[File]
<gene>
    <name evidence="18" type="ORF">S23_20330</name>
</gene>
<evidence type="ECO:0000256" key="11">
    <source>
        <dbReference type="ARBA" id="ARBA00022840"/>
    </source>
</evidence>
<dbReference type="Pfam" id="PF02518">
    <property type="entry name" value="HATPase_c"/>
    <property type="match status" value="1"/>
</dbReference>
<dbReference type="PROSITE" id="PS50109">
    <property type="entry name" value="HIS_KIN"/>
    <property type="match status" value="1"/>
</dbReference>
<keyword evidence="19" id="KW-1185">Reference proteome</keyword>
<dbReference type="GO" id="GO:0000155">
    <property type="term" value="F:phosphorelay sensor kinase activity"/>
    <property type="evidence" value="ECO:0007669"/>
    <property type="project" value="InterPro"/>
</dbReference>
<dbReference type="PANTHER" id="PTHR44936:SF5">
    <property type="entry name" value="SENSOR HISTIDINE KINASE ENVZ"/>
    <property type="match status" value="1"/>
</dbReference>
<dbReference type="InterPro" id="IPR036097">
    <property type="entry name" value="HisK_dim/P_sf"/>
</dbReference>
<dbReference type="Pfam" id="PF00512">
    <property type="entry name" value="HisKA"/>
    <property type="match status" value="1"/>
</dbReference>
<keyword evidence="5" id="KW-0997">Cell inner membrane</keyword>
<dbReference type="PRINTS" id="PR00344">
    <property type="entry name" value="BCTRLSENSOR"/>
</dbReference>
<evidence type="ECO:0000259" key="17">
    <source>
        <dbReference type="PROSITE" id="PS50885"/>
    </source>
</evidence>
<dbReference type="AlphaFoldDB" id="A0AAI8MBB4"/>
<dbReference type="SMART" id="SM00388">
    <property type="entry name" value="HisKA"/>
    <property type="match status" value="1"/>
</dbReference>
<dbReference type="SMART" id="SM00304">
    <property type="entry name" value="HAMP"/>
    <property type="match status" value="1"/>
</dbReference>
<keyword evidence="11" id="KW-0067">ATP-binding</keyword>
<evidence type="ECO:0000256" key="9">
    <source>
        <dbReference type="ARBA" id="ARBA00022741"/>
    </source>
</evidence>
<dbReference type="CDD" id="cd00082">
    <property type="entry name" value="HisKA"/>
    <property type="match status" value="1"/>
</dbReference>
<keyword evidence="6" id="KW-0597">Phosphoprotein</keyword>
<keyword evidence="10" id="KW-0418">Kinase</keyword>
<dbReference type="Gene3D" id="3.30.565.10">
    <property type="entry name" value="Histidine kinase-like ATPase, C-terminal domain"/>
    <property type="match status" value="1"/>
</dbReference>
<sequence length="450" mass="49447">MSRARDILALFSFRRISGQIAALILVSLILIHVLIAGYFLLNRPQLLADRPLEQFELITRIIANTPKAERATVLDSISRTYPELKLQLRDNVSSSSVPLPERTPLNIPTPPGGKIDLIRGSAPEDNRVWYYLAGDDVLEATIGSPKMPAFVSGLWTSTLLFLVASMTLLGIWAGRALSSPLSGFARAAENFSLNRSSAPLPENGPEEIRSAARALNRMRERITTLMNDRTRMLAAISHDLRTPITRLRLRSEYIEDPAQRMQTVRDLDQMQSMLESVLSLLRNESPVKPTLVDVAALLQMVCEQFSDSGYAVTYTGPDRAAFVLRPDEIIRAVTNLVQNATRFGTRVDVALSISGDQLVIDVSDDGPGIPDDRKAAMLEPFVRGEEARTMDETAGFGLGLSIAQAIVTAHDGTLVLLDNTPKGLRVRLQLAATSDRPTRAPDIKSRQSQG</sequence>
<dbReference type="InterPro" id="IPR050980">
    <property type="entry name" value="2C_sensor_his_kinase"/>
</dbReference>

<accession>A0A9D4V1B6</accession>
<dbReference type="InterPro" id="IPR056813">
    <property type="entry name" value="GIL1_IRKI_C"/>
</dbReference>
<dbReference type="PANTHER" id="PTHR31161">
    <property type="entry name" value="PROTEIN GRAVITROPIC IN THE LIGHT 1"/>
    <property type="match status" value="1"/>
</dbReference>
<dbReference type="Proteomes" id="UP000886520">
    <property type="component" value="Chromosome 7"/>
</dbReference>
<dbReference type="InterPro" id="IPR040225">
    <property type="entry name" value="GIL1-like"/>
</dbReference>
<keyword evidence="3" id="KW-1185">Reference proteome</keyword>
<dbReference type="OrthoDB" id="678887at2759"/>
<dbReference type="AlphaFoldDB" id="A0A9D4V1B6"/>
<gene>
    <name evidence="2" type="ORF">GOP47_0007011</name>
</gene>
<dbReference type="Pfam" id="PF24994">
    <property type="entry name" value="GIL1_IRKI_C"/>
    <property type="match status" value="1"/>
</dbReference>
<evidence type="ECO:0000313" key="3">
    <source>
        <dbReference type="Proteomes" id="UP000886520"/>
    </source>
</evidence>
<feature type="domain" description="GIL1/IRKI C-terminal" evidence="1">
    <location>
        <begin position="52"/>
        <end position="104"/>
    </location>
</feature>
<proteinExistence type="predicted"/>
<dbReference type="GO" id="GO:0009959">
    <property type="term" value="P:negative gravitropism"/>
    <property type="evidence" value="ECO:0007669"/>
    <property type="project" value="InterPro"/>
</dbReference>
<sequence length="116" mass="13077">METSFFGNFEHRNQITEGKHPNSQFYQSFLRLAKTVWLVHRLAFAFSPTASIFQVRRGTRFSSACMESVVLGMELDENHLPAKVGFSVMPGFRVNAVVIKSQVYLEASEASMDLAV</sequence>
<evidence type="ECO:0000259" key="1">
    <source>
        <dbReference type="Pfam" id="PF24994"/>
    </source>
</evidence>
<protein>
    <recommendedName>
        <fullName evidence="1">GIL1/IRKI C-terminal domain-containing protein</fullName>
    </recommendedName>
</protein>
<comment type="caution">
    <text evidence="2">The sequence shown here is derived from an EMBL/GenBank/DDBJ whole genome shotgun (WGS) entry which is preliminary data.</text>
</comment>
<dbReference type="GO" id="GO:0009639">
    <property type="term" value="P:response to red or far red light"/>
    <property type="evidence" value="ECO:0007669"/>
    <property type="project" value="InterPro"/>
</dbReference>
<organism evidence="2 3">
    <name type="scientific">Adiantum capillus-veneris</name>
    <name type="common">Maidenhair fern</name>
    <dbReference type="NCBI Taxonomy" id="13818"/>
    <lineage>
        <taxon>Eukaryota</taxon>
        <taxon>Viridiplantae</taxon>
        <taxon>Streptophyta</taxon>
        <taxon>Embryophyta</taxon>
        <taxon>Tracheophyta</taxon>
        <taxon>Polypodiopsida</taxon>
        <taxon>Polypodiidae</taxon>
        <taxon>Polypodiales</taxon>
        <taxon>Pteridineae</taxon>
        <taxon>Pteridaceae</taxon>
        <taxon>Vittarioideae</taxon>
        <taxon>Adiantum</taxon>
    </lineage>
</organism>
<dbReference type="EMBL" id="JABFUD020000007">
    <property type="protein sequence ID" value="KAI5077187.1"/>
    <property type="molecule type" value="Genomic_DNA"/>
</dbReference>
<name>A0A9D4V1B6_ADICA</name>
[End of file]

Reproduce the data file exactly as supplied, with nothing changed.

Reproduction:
<gene>
    <name evidence="18" type="ORF">S23_20330</name>
</gene>
<evidence type="ECO:0000256" key="11">
    <source>
        <dbReference type="ARBA" id="ARBA00022840"/>
    </source>
</evidence>
<dbReference type="Pfam" id="PF02518">
    <property type="entry name" value="HATPase_c"/>
    <property type="match status" value="1"/>
</dbReference>
<dbReference type="PROSITE" id="PS50109">
    <property type="entry name" value="HIS_KIN"/>
    <property type="match status" value="1"/>
</dbReference>
<keyword evidence="19" id="KW-1185">Reference proteome</keyword>
<dbReference type="GO" id="GO:0000155">
    <property type="term" value="F:phosphorelay sensor kinase activity"/>
    <property type="evidence" value="ECO:0007669"/>
    <property type="project" value="InterPro"/>
</dbReference>
<dbReference type="PANTHER" id="PTHR44936:SF5">
    <property type="entry name" value="SENSOR HISTIDINE KINASE ENVZ"/>
    <property type="match status" value="1"/>
</dbReference>
<dbReference type="InterPro" id="IPR036097">
    <property type="entry name" value="HisK_dim/P_sf"/>
</dbReference>
<dbReference type="Pfam" id="PF00512">
    <property type="entry name" value="HisKA"/>
    <property type="match status" value="1"/>
</dbReference>
<keyword evidence="5" id="KW-0997">Cell inner membrane</keyword>
<dbReference type="PRINTS" id="PR00344">
    <property type="entry name" value="BCTRLSENSOR"/>
</dbReference>
<evidence type="ECO:0000259" key="17">
    <source>
        <dbReference type="PROSITE" id="PS50885"/>
    </source>
</evidence>
<dbReference type="AlphaFoldDB" id="A0AAI8MBB4"/>
<dbReference type="SMART" id="SM00388">
    <property type="entry name" value="HisKA"/>
    <property type="match status" value="1"/>
</dbReference>
<dbReference type="SMART" id="SM00304">
    <property type="entry name" value="HAMP"/>
    <property type="match status" value="1"/>
</dbReference>
<keyword evidence="11" id="KW-0067">ATP-binding</keyword>
<evidence type="ECO:0000256" key="9">
    <source>
        <dbReference type="ARBA" id="ARBA00022741"/>
    </source>
</evidence>
<dbReference type="CDD" id="cd00082">
    <property type="entry name" value="HisKA"/>
    <property type="match status" value="1"/>
</dbReference>
<keyword evidence="6" id="KW-0597">Phosphoprotein</keyword>
<keyword evidence="10" id="KW-0418">Kinase</keyword>
<dbReference type="Gene3D" id="3.30.565.10">
    <property type="entry name" value="Histidine kinase-like ATPase, C-terminal domain"/>
    <property type="match status" value="1"/>
</dbReference>
<sequence length="450" mass="49447">MSRARDILALFSFRRISGQIAALILVSLILIHVLIAGYFLLNRPQLLADRPLEQFELITRIIANTPKAERATVLDSISRTYPELKLQLRDNVSSSSVPLPERTPLNIPTPPGGKIDLIRGSAPEDNRVWYYLAGDDVLEATIGSPKMPAFVSGLWTSTLLFLVASMTLLGIWAGRALSSPLSGFARAAENFSLNRSSAPLPENGPEEIRSAARALNRMRERITTLMNDRTRMLAAISHDLRTPITRLRLRSEYIEDPAQRMQTVRDLDQMQSMLESVLSLLRNESPVKPTLVDVAALLQMVCEQFSDSGYAVTYTGPDRAAFVLRPDEIIRAVTNLVQNATRFGTRVDVALSISGDQLVIDVSDDGPGIPDDRKAAMLEPFVRGEEARTMDETAGFGLGLSIAQAIVTAHDGTLVLLDNTPKGLRVRLQLAATSDRPTRAPDIKSRQSQG</sequence>
<dbReference type="InterPro" id="IPR050980">
    <property type="entry name" value="2C_sensor_his_kinase"/>
</dbReference>

<accession>A0A9D4V1B6</accession>
<dbReference type="InterPro" id="IPR056813">
    <property type="entry name" value="GIL1_IRKI_C"/>
</dbReference>
<dbReference type="PANTHER" id="PTHR31161">
    <property type="entry name" value="PROTEIN GRAVITROPIC IN THE LIGHT 1"/>
    <property type="match status" value="1"/>
</dbReference>
<dbReference type="Proteomes" id="UP000886520">
    <property type="component" value="Chromosome 7"/>
</dbReference>
<dbReference type="InterPro" id="IPR040225">
    <property type="entry name" value="GIL1-like"/>
</dbReference>
<keyword evidence="3" id="KW-1185">Reference proteome</keyword>
<dbReference type="OrthoDB" id="678887at2759"/>
<dbReference type="AlphaFoldDB" id="A0A9D4V1B6"/>
<gene>
    <name evidence="2" type="ORF">GOP47_0007011</name>
</gene>
<dbReference type="Pfam" id="PF24994">
    <property type="entry name" value="GIL1_IRKI_C"/>
    <property type="match status" value="1"/>
</dbReference>
<evidence type="ECO:0000313" key="3">
    <source>
        <dbReference type="Proteomes" id="UP000886520"/>
    </source>
</evidence>
<feature type="domain" description="GIL1/IRKI C-terminal" evidence="1">
    <location>
        <begin position="52"/>
        <end position="104"/>
    </location>
</feature>
<proteinExistence type="predicted"/>
<dbReference type="GO" id="GO:0009959">
    <property type="term" value="P:negative gravitropism"/>
    <property type="evidence" value="ECO:0007669"/>
    <property type="project" value="InterPro"/>
</dbReference>
<sequence length="116" mass="13077">METSFFGNFEHRNQITEGKHPNSQFYQSFLRLAKTVWLVHRLAFAFSPTASIFQVRRGTRFSSACMESVVLGMELDENHLPAKVGFSVMPGFRVNAVVIKSQVYLEASEASMDLAV</sequence>
<evidence type="ECO:0000259" key="1">
    <source>
        <dbReference type="Pfam" id="PF24994"/>
    </source>
</evidence>
<protein>
    <recommendedName>
        <fullName evidence="1">GIL1/IRKI C-terminal domain-containing protein</fullName>
    </recommendedName>
</protein>
<comment type="caution">
    <text evidence="2">The sequence shown here is derived from an EMBL/GenBank/DDBJ whole genome shotgun (WGS) entry which is preliminary data.</text>
</comment>
<dbReference type="GO" id="GO:0009639">
    <property type="term" value="P:response to red or far red light"/>
    <property type="evidence" value="ECO:0007669"/>
    <property type="project" value="InterPro"/>
</dbReference>
<organism evidence="2 3">
    <name type="scientific">Adiantum capillus-veneris</name>
    <name type="common">Maidenhair fern</name>
    <dbReference type="NCBI Taxonomy" id="13818"/>
    <lineage>
        <taxon>Eukaryota</taxon>
        <taxon>Viridiplantae</taxon>
        <taxon>Streptophyta</taxon>
        <taxon>Embryophyta</taxon>
        <taxon>Tracheophyta</taxon>
        <taxon>Polypodiopsida</taxon>
        <taxon>Polypodiidae</taxon>
        <taxon>Polypodiales</taxon>
        <taxon>Pteridineae</taxon>
        <taxon>Pteridaceae</taxon>
        <taxon>Vittarioideae</taxon>
        <taxon>Adiantum</taxon>
    </lineage>
</organism>
<dbReference type="EMBL" id="JABFUD020000007">
    <property type="protein sequence ID" value="KAI5077187.1"/>
    <property type="molecule type" value="Genomic_DNA"/>
</dbReference>
<name>A0A9D4V1B6_ADICA</name>